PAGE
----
[36] Posted by j.m.c. on 11-27-2007 at 10:49 AM • top

Will any of this change the direction led by -Jelinek?  Nope.  Iceberg ahead captain!  Stay the course….stay the course.  What is the date of the 2008 Minneapolis Pride parade….gotta get that on the calendars of all the diocesan staff….

[37] Posted by midwestnorwegian on 11-27-2007 at 11:03 AM • top

I am another Minnesota person, and I am suprised by this honesty as well. I think it is a good sign , although I am careful to avoid false hope. I think the problems have to do with what TEC is offering. AMiA was able to successfully plant a parish in one of the western suburbs of Minneapolis. TEC parishes here are insular,self-satisfied and irrelevent, living off dead peoples’ money and accomplishments. The general convention church is nothing more than a elite leftist social work agency. Many here feel no need to outreach and evangleism, because many Episcoplians I have encountered are universalist. It is not that this area is anti-christian. When real Christianity is preached people do show, as evidenced by such examples as Bethlehem Baptist or North Heights Lutheran or any of other large, growing churches here.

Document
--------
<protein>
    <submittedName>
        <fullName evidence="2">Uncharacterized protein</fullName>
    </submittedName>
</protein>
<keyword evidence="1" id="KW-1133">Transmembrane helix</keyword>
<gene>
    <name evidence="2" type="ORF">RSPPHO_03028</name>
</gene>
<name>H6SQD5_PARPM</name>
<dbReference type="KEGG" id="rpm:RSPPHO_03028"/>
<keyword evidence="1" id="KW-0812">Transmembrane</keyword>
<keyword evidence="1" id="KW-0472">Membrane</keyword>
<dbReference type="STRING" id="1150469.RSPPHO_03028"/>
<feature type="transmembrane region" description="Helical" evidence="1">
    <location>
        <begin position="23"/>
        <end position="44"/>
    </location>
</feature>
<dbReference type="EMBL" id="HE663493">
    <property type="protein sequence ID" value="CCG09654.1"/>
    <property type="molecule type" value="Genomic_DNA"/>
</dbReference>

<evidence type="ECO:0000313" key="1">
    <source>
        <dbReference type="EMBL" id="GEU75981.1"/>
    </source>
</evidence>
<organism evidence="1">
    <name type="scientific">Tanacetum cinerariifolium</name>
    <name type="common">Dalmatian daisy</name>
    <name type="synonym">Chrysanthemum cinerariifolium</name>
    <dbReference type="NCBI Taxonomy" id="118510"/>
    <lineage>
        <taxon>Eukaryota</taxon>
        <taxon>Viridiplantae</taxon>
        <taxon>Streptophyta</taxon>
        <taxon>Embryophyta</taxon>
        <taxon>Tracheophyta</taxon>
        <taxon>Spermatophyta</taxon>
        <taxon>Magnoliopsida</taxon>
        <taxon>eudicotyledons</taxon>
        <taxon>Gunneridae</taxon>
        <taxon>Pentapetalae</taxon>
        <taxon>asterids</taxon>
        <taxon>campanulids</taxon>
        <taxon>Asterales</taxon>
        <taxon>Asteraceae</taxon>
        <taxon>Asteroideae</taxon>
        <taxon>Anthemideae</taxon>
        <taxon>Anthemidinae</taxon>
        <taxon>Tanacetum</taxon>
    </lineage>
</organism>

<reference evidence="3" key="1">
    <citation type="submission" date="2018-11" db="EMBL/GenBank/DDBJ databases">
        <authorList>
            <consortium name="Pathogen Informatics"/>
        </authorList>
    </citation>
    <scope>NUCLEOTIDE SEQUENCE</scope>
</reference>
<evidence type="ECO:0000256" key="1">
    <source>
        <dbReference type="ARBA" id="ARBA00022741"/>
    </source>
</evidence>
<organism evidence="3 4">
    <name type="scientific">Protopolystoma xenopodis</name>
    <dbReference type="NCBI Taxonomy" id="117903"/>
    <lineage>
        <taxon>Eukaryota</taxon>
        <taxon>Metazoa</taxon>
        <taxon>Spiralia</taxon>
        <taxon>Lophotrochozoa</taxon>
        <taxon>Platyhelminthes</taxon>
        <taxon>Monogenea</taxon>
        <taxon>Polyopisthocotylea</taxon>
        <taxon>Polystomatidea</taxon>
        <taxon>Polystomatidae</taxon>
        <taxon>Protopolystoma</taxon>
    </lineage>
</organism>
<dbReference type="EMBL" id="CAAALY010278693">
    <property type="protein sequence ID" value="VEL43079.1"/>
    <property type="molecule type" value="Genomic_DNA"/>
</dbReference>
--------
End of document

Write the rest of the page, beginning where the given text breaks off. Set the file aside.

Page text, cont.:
There are parishes that are healthy and all are either moderate, family oriented suburban parishes or the lone ACN parish Messiah. There are several imfamously GLBT parishes and none of them have ever had any confirmands at any of the confirmations I have been at, including my own or have they had kids at Teens Encountering Christ. In summary a combination of insular snobbiness and liberal idiocy is killing this Diocese. It is funny how liberal people talk about how great the GLBT agenda is, but even they don’t seem to want their children around it. The quality of some of the Clergy outside my own parish is bad, bad as in dull and dim.
 
This past summer while on vaction I attended a TEC church in town by my families cabin and there was only one family with children there, the rest where elderly and some self-satisfied young adults , who where basically proud of going to the smart people church and not being dumb like those Evangelicals, mean-while there was a pretty successful non-denominational start up meeting in the near by high school drawing lots of young people. This parish will be gone shortly, within 10 years at best.